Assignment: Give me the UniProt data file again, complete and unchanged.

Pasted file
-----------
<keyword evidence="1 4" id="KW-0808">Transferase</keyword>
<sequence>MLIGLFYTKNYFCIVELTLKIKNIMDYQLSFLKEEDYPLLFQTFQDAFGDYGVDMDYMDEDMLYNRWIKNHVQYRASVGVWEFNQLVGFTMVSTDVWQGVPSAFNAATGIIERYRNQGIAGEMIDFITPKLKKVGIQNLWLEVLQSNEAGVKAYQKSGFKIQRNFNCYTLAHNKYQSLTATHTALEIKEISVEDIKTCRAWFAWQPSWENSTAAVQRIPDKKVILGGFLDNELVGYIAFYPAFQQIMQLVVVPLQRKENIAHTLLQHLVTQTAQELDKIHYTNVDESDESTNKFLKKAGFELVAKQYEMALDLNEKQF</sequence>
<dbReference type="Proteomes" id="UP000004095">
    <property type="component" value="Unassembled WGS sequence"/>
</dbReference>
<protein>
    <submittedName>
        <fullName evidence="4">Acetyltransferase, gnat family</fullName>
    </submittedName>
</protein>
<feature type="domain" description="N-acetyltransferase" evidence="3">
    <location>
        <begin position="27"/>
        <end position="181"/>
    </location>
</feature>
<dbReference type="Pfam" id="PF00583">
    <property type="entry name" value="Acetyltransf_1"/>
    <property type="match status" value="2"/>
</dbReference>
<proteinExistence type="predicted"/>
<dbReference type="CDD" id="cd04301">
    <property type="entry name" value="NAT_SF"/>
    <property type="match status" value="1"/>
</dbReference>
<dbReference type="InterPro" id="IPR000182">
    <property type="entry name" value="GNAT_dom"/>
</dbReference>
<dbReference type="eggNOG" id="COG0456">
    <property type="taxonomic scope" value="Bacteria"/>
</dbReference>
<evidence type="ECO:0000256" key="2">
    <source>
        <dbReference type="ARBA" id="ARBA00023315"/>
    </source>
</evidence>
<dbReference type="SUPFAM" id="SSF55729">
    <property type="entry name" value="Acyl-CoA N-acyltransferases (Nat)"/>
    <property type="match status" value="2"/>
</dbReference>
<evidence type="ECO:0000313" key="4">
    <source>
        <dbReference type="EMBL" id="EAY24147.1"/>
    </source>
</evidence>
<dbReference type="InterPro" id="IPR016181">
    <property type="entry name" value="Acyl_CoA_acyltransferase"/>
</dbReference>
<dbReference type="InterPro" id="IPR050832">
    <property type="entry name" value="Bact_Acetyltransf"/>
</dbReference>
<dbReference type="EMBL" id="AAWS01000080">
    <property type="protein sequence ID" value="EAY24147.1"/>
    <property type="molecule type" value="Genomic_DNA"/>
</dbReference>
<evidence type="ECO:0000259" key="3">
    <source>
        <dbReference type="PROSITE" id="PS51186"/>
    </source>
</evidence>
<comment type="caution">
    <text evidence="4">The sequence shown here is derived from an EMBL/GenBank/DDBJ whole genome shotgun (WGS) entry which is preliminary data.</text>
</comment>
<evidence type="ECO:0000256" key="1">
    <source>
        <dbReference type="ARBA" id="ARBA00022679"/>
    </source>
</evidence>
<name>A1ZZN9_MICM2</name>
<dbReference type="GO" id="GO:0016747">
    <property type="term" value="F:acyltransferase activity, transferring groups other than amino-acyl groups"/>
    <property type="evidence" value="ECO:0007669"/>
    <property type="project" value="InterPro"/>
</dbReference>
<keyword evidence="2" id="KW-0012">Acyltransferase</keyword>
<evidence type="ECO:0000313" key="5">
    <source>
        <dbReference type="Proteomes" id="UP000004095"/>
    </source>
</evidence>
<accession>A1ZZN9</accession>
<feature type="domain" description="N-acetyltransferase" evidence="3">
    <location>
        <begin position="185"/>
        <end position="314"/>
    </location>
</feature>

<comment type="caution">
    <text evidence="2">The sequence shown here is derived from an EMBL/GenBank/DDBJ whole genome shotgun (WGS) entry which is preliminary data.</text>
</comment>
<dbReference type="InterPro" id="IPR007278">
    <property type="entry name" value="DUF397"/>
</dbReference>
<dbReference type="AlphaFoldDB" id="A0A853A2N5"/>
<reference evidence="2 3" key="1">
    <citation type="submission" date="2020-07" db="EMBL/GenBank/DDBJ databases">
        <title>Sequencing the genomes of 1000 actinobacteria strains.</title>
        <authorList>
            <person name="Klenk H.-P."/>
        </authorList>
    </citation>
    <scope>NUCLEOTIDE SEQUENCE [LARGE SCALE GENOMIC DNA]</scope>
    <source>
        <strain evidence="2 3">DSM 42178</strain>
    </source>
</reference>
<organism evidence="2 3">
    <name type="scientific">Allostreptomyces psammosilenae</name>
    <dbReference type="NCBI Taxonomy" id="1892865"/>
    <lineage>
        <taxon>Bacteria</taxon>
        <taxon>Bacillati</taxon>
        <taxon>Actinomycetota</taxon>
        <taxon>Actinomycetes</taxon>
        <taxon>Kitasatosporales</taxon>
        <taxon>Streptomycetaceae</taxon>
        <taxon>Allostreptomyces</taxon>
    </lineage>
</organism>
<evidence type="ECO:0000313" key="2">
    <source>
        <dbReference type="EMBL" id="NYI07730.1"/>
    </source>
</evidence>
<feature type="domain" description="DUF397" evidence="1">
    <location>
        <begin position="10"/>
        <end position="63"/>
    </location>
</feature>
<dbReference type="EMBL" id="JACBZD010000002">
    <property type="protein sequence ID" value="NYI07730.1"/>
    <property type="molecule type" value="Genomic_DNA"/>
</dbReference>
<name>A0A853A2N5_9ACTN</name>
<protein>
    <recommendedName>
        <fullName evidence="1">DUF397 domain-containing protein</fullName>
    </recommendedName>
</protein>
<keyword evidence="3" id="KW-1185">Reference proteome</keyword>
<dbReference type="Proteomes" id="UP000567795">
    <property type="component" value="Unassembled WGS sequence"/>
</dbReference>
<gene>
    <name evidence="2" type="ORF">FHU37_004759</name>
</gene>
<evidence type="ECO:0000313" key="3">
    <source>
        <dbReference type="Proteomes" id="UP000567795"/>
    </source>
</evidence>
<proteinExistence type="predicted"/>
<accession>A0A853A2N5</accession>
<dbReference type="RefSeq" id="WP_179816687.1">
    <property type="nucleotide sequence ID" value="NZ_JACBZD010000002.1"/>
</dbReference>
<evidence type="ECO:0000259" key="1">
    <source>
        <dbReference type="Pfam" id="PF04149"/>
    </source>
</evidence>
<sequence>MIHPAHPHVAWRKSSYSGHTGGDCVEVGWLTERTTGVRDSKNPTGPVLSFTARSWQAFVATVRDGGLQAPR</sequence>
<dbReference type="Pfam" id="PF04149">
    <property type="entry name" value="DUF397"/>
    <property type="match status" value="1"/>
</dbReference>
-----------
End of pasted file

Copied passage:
<keyword evidence="1 4" id="KW-0808">Transferase</keyword>
<sequence>MLIGLFYTKNYFCIVELTLKIKNIMDYQLSFLKEEDYPLLFQTFQDAFGDYGVDMDYMDEDMLYNRWIKNHVQYRASVGVWEFNQLVGFTMVSTDVWQGVPSAFNAATGIIERYRNQGIAGEMIDFITPKLKKVGIQNLWLEVLQSNEAGVKAYQKSGFKIQRNFNCYTLAHNKYQSLTATHTALEIKEISVEDIKTCRAWFAWQPSWENSTAAVQRIPDKKVILGGFLDNELVGYIAFYPAFQQIMQLVVVPLQRKENIAHTLLQHLVTQTAQELDKIHYTNVDESDESTNKFLKKAGFELVAKQYEMALDLNEKQF</sequence>
<dbReference type="Proteomes" id="UP000004095">
    <property type="component" value="Unassembled WGS sequence"/>
</dbReference>
<protein>
    <submittedName>
        <fullName evidence="4">Acetyltransferase, gnat family</fullName>
    </submittedName>
</protein>
<feature type="domain" description="N-acetyltransferase" evidence="3">
    <location>
        <begin position="27"/>
        <end position="181"/>
    </location>
</feature>
<dbReference type="Pfam" id="PF00583">
    <property type="entry name" value="Acetyltransf_1"/>
    <property type="match status" value="2"/>
</dbReference>
<proteinExistence type="predicted"/>
<dbReference type="CDD" id="cd04301">
    <property type="entry name" value="NAT_SF"/>
    <property type="match status" value="1"/>
</dbReference>
<dbReference type="InterPro" id="IPR000182">
    <property type="entry name" value="GNAT_dom"/>
</dbReference>
<dbReference type="eggNOG" id="COG0456">
    <property type="taxonomic scope" value="Bacteria"/>
</dbReference>
<evidence type="ECO:0000256" key="2">
    <source>
        <dbReference type="ARBA" id="ARBA00023315"/>
    </source>
</evidence>
<dbReference type="SUPFAM" id="SSF55729">
    <property type="entry name" value="Acyl-CoA N-acyltransferases (Nat)"/>
    <property type="match status" value="2"/>
</dbReference>
<evidence type="ECO:0000313" key="4">
    <source>
        <dbReference type="EMBL" id="EAY24147.1"/>
    </source>
</evidence>
<dbReference type="InterPro" id="IPR016181">
    <property type="entry name" value="Acyl_CoA_acyltransferase"/>
</dbReference>
<dbReference type="InterPro" id="IPR050832">
    <property type="entry name" value="Bact_Acetyltransf"/>
</dbReference>
<dbReference type="EMBL" id="AAWS01000080">
    <property type="protein sequence ID" value="EAY24147.1"/>
    <property type="molecule type" value="Genomic_DNA"/>
</dbReference>
<evidence type="ECO:0000259" key="3">
    <source>
        <dbReference type="PROSITE" id="PS51186"/>
    </source>
</evidence>
<comment type="caution">
    <text evidence="4">The sequence shown here is derived from an EMBL/GenBank/DDBJ whole genome shotgun (WGS) entry which is preliminary data.</text>
</comment>
<evidence type="ECO:0000256" key="1">
    <source>
        <dbReference type="ARBA" id="ARBA00022679"/>
    </source>
</evidence>
<name>A1ZZN9_MICM2</name>
<dbReference type="GO" id="GO:0016747">
    <property type="term" value="F:acyltransferase activity, transferring groups other than amino-acyl groups"/>
    <property type="evidence" value="ECO:0007669"/>
    <property type="project" value="InterPro"/>
</dbReference>
<keyword evidence="2" id="KW-0012">Acyltransferase</keyword>
<evidence type="ECO:0000313" key="5">
    <source>
        <dbReference type="Proteomes" id="UP000004095"/>
    </source>
</evidence>
<accession>A1ZZN9</accession>
<feature type="domain" description="N-acetyltransferase" evidence="3">
    <location>
        <begin position="185"/>
        <end position="314"/>
    </location>
</feature>

<comment type="caution">
    <text evidence="2">The sequence shown here is derived from an EMBL/GenBank/DDBJ whole genome shotgun (WGS) entry which is preliminary data.</text>
</comment>
<dbReference type="InterPro" id="IPR007278">
    <property type="entry name" value="DUF397"/>
</dbReference>
<dbReference type="AlphaFoldDB" id="A0A853A2N5"/>
<reference evidence="2 3" key="1">
    <citation type="submission" date="2020-07" db="EMBL/GenBank/DDBJ databases">
        <title>Sequencing the genomes of 1000 actinobacteria strains.</title>
        <authorList>
            <person name="Klenk H.-P."/>
        </authorList>
    </citation>
    <scope>NUCLEOTIDE SEQUENCE [LARGE SCALE GENOMIC DNA]</scope>
    <source>
        <strain evidence="2 3">DSM 42178</strain>
    </source>
</reference>
<organism evidence="2 3">
    <name type="scientific">Allostreptomyces psammosilenae</name>
    <dbReference type="NCBI Taxonomy" id="1892865"/>
    <lineage>
        <taxon>Bacteria</taxon>
        <taxon>Bacillati</taxon>
        <taxon>Actinomycetota</taxon>
        <taxon>Actinomycetes</taxon>
        <taxon>Kitasatosporales</taxon>
        <taxon>Streptomycetaceae</taxon>
        <taxon>Allostreptomyces</taxon>
    </lineage>
</organism>
<evidence type="ECO:0000313" key="2">
    <source>
        <dbReference type="EMBL" id="NYI07730.1"/>
    </source>
</evidence>
<feature type="domain" description="DUF397" evidence="1">
    <location>
        <begin position="10"/>
        <end position="63"/>
    </location>
</feature>
<dbReference type="EMBL" id="JACBZD010000002">
    <property type="protein sequence ID" value="NYI07730.1"/>
    <property type="molecule type" value="Genomic_DNA"/>
</dbReference>
<name>A0A853A2N5_9ACTN</name>
<protein>
    <recommendedName>
        <fullName evidence="1">DUF397 domain-containing protein</fullName>
    </recommendedName>
</protein>
<keyword evidence="3" id="KW-1185">Reference proteome</keyword>
<dbReference type="Proteomes" id="UP000567795">
    <property type="component" value="Unassembled WGS sequence"/>
</dbReference>
<gene>
    <name evidence="2" type="ORF">FHU37_004759</name>
</gene>
<evidence type="ECO:0000313" key="3">
    <source>
        <dbReference type="Proteomes" id="UP000567795"/>
    </source>
</evidence>
<proteinExistence type="predicted"/>
<accession>A0A853A2N5</accession>
<dbReference type="RefSeq" id="WP_179816687.1">
    <property type="nucleotide sequence ID" value="NZ_JACBZD010000002.1"/>
</dbReference>
<evidence type="ECO:0000259" key="1">
    <source>
        <dbReference type="Pfam" id="PF04149"/>
    </source>
</evidence>
<sequence>MIHPAHPHVAWRKSSYSGHTGGDCVEVGWLTERTTGVRDSKNPTGPVLSFTARSWQAFVATVRDGGLQAPR</sequence>
<dbReference type="Pfam" id="PF04149">
    <property type="entry name" value="DUF397"/>
    <property type="match status" value="1"/>
</dbReference>